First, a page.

This paper, one of a set of three country case studies, examines the effect of aid and other external financing on Uganda's public expenditure, revenue and domestic borrowing. The underlying purpose is to throw light on how Uganda has been able, since the late 1980s, to absorb considerable inflows of aid productively, and to use it to achieve economic recovery, sustain growth and reduce poverty. The paper uses formal econometric techniques to identify the broad patterns of fiscal response associated with aid, and deploys non-formal descriptive analysis to provide historical context and to offer detail on the use of public expenditures at the sectoral and sub-sectoral levels and on the accompanying economic policies.
The general conclusions, as expected, are that aid has been used to increase public expenditure, and in particular (though not exclusively) through the development budget, and that it has effectively contributed to growth and poverty reduction. This is because it has been associated with effective policies and institutional reforms and has financed the provision of services relevant to the immediate post-conflict needs of the economy and, later, to sustaining longer-term growth.
The period of high and sustained inflow of aid, starting in the late 1980s, has been a time of high development budget expenditure. It was also a time when the government achieved macroeconomic stability through fiscal control, and when it implemented a progressive programme of profound economic reforms to the support of which aid was explicitly devoted. During these years aid has been successfully deployed through the development budget for the rehabilitation and development of the economic infrastructure, the reform of public administration and of the financial sector and, since the mid-1990s, for the accelerated implementation of pro-poor programmes, notably in the social sectors.
High levels of aid disbursement, in both the 1980s and 1990s, have occurred at times when domestic revenues were rising, suggesting that aid has not been allowed to substitute for revenue mobilisation. In the 1990s aid receipts helped the government to stabilise the macroeconomy by putting an end to its (monetised) domestic borrowing, to overcome its (previously fraught) balance-of-payments problems by providing resources with which to cushion the liberalisation of its exchange regime, and to take action to reduce its non-concessional external debt.
The paper distinguishes a succession of phases in the development history of independent Uganda. In the first phase, up to the late 1960s, the management of public finance was prudent: Uganda had a semi-convertible currency within the East Africa Currency Board area, its receipts of aid were low, and it made little use of external borrowing. In the second phase, starting in the years immediately prior to the seizure of power by Idi Amin in 1971, this prudence was cast aside. Fiscal deficits emerged, financed domestically by monetisation and externally by limited non-concessional borrowing, and persisted, though on a diminishing scale until the overthrow of the dictatorship in 1979. The Amin regime caused the contraction of an economy which had previously been in slow expansion, and inflicted serious damage on its export earning capacity and thus on domestic revenues. Public expenditure declined in real terms and as a share of GDP.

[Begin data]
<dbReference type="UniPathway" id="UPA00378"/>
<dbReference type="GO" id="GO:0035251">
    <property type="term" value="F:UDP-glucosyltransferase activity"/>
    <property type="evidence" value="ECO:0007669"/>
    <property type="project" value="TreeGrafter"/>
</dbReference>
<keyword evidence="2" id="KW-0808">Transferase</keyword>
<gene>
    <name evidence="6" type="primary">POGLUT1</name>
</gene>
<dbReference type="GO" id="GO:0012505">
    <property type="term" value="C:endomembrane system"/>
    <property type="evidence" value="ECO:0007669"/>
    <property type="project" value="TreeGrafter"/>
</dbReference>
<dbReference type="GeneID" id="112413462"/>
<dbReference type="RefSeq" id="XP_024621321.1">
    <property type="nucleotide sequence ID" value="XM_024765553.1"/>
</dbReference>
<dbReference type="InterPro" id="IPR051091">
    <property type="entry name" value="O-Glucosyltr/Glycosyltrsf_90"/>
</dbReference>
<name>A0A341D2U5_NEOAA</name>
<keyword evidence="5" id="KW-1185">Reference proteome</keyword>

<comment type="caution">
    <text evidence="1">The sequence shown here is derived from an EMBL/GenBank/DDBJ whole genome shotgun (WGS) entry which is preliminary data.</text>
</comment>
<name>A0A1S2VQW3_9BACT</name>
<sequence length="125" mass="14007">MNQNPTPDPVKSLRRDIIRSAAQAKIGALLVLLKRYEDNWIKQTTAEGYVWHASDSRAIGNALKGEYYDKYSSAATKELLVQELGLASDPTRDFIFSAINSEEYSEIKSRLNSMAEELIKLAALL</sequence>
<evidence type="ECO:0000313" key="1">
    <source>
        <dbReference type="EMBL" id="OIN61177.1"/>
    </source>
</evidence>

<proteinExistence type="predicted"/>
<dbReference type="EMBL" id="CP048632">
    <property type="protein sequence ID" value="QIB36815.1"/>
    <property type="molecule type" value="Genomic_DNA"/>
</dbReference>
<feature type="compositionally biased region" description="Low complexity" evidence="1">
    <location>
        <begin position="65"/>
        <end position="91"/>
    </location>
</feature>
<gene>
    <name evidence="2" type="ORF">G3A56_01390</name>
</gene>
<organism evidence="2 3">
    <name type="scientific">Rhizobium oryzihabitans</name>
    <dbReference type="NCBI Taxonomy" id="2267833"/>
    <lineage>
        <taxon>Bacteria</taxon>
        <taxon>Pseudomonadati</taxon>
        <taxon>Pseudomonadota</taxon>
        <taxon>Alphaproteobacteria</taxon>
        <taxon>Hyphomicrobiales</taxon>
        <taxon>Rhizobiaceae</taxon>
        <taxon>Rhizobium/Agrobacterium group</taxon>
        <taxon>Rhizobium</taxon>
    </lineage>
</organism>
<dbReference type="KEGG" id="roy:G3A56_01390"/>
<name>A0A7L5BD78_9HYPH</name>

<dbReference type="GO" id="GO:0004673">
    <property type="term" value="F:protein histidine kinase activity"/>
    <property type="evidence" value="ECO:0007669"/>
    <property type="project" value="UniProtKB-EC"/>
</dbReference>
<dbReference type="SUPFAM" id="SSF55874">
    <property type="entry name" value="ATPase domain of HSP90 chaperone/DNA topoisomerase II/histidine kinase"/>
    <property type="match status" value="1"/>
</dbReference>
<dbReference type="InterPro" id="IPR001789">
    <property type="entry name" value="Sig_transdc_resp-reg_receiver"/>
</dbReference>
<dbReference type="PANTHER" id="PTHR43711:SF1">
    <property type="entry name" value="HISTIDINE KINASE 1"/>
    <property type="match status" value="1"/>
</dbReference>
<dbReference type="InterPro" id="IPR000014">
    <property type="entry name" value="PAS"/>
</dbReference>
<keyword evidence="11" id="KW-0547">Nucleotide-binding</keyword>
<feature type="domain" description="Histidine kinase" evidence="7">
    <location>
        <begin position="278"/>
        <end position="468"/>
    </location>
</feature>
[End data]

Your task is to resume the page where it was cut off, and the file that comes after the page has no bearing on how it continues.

The fall of Amin heralded the start of a third phase of nearly a decade of acute economic (as well as political) instability, featuring an episode in the mid-1980s of hyperinflation. This followed the collapse of domestic revenue mobilisation after the overthrow of Amin, the demonetisation of the economy, a steep, post-1981, rise in public expenditure and the printing of money by successive governments. The economic decline persisted until the later 1980s, with a temporary remission under the Obote II regime (1981-6), which, encouraged by agreements with the IMF and the Paris Club and significant commitments of aid, engaged in an imprudent expansion of public expenditure, but achieved no lasting development benefit. The incoming Museveni regime in 1986 inherited a weakening revenue base and an economy deserted by donors. Its first task was to stabilise the economy by reducing expenditure.
The fourth and final phase began with the implementation of the Museveni government's Economic Recovery Programme in the late 1980s. This consisted of commitment to the initial steps in what was to become a comprehensive structural adjustment and liberalisation of the economy, and of an ambitious programme of infrastructural rehabilitation. It attracted donor support - in programme and project form - on a scale from which Uganda had never previously benefited. ODA receipts, which previously had only exceptionally been as high as 10% of GDP, peaked at 28% of GDP in 1990/91 before settling at 10-15% of GDP in the remainder of the decade.